Yeah, it’s going to be pretty cool. It’s going to be interesting, all the clubs that we’re playing are places that we’ve never played before. It’s on a completely punk rock circuit. So let’s see what happens. It’s going to be interesting.
What are your plans after October?
I don’t know yet. We’ll have to see.
You also paint and you also did some new Cleansing artworks for this tour.
Yeah, they’re on sale.
Do you only paint Prong-related stuff?
No, I actually had no intention of painting Prong-oriented stuff. I started painting by accident. I went to a museum with my girlfriend and they had like an art class thing in there. I drew as a kid and everything. They had the seminar and I sat down on it. I was like “this is pretty cool, this is fun.” I drew this thing, like an abstract thing and the instructor said it was pretty cool. It was made with watercolors. I really liked it and then she bought me a whole bunch of paints and some stuff like an easel. I started just fucking doing it. I just was going for it, so it started out.
So you also paint other things?
Music and painting are quite different arts, but they are both arts of course.
You are asking really good questions. I’ve been trying to do other stuff. In some ways there are a lot of similarities. It depends how good you want it to be. With creating a song, I’ve come to the thing where I don’t like to spend a hell of a lot of time on it. It’s like it’s there, I throw it down and make some arrangements on it and that’s it. You have to be committed to it. So it’s similar to painting, where you have to be committed to it, you just put paint on a canvas, then it’s there and you really are stuck with it. You can’t really do anything with it. Music you can manipulate a little bit more or fix it up. Now with the digital technology you can make it sparkly. With art you can’t do that. What are you going to do? It’s done, it’s there, there’s no eraser on a painting.
Are there also some similarities for you in your experience of creating?
Recently, unfortunately, I’ve got more pleasure out of painting than playing music. You’re just getting crazy and you start throwing paint around. You get a lot more instant gratification for yourself, artistically. Other people look at it and they’re just like “who gives a fuck, who cares?” The process of it sometimes is more enjoyable because you’re taking more chances and you really don’t give a fuck about the results that much. When being in a rock and roll band you worry about whether people are going to like it, critics, other people, whether it is going to sell. All this other stuff comes at you. When you’re making a painting, who gives a fuck, it’s done. That’s it. Maybe no one even sees it, you’re just doing it for yourself. Maybe somebody you know looks at it when you’re hanging it in your house. I started using it as interior decoration for my house. We won’t go out and spend $300 on a painting. So, I got a new place and just put my own shit up there.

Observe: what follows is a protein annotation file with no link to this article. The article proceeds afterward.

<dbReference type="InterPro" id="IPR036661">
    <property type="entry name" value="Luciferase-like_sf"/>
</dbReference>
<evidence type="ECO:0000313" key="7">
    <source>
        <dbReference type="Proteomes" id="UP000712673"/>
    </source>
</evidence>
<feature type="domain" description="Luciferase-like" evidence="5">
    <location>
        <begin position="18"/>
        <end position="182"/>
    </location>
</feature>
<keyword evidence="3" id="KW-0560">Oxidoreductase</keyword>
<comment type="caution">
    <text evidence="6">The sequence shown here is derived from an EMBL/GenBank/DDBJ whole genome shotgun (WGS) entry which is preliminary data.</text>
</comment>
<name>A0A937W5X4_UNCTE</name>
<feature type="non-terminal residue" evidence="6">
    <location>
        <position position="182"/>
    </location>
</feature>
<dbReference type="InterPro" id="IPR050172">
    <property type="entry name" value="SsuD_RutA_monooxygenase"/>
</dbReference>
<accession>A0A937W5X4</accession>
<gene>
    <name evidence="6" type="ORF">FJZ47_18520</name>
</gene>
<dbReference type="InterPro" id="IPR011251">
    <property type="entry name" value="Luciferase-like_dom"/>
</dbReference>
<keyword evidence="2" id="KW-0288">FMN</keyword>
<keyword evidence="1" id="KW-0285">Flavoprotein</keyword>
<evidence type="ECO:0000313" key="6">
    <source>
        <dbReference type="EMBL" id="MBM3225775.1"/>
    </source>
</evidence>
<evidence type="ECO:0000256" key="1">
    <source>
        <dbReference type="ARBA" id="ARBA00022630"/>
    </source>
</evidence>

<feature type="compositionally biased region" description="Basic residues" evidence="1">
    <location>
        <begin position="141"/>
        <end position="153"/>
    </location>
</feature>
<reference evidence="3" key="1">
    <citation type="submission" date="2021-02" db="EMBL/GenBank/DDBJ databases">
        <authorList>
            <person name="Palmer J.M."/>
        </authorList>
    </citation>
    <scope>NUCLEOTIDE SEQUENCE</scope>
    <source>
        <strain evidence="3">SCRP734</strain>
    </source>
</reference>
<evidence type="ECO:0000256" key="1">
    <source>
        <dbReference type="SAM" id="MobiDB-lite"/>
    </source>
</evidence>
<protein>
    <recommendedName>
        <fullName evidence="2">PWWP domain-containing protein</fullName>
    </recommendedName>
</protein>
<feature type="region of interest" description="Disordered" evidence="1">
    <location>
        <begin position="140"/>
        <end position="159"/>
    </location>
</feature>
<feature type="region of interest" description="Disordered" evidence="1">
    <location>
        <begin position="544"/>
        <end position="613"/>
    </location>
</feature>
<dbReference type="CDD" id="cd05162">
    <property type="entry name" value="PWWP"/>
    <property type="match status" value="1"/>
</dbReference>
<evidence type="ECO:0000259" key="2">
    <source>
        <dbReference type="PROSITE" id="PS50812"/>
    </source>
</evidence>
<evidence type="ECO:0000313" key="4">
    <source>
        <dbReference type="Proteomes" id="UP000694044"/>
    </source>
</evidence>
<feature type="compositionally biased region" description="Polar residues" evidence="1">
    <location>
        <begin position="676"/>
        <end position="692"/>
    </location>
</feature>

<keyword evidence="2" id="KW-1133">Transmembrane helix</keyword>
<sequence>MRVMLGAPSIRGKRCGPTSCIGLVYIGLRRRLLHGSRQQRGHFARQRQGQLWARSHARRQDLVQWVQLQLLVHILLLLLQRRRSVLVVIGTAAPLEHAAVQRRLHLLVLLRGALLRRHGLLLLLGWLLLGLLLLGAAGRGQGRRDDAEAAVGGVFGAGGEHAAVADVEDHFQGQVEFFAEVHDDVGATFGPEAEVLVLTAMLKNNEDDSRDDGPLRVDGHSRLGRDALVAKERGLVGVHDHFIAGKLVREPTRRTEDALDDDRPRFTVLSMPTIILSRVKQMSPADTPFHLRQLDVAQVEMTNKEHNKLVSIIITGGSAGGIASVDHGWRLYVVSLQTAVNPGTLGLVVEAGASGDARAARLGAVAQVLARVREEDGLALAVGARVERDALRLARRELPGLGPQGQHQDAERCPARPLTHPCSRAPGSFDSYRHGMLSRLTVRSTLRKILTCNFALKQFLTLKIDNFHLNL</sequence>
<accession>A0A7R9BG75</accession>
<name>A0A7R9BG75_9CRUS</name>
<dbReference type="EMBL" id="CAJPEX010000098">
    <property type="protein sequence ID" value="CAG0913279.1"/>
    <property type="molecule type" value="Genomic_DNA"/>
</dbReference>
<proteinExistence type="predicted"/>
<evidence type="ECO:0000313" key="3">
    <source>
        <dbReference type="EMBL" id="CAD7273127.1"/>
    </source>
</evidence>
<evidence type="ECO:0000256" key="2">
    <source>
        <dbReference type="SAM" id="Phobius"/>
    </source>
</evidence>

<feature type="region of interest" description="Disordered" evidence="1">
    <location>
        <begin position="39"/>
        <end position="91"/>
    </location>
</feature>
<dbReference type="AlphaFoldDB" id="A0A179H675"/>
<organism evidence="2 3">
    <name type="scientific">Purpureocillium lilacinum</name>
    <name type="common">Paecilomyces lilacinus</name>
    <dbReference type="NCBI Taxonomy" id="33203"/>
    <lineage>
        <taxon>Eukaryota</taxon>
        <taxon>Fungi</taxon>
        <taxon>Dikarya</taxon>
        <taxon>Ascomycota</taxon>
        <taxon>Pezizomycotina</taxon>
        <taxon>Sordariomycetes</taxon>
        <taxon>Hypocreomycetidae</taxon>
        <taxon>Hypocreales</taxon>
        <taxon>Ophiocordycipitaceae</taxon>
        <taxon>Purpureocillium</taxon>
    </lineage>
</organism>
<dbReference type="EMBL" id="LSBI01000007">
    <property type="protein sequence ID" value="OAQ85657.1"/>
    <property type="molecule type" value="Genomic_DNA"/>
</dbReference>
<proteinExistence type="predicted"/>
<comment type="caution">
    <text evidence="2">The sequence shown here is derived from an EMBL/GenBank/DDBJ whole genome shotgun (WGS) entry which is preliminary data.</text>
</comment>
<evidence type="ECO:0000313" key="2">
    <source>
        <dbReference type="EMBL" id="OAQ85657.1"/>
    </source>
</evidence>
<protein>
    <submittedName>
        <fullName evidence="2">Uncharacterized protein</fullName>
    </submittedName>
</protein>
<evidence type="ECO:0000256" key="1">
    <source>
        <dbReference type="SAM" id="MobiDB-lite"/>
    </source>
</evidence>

But that doesn’t mean you’re stopping with music, right?
In March you premiered the first episode of Tommy Plays Prong. Can we expect another one?
Yeah, I probably do the Cleansing thing. I’d like to do more guitar instruction, showing people how the stuff was played, more than anything. I think that’s important. I want to get more in depth on that. I’d like to show how easy it is, kids should know.
So that they pick up an instrument?
Yeah and how easy it is to play.
What will be your advice towards young musicians?
It’s so hard today. You have to be so good now. When we were kids there was really not that much of an opportunity to be that great. When creating a record, you’d have to take the piece, you’d have to take the style, try to figure it out and go back. Going back and forth through a little piece of your record. We just played through the whole thing. It’s sort of like you think that you’re doing it right. Now kids have so many instructional things online, there are all kinds of programs and slowing shit down. We didn’t have that. Now they slow everything down. Kids come on every day, then they speed it up, it’s a whole different thing. So, kids today are a lot better players. I really don’t think they shouldn’t even listen to me. What am I going to tell them? It’s a whole other game now.
But you have experience.
Yeah, but what does experience give you? I don’t really know. It’s a totally different time.
Thanks for your answers and enjoy your show. Is there anything you want to say to our readers?
Thank you. Hit us all up on Facebook and just keep an eye on it.
I’m Tim van Velthuysen and I started DutchMetalManiac back in 2014. I’m 29 years old and I live in Nijmegen, The Netherlands. Of course, I like metal, but I can also appreciate other musical styles.
In addition to DutchMetalManiac I also have a personal website on which I’ll post various things that won’t fit on DutchMetalManiac, but might be interesting for you as well. It’s in Dutch though.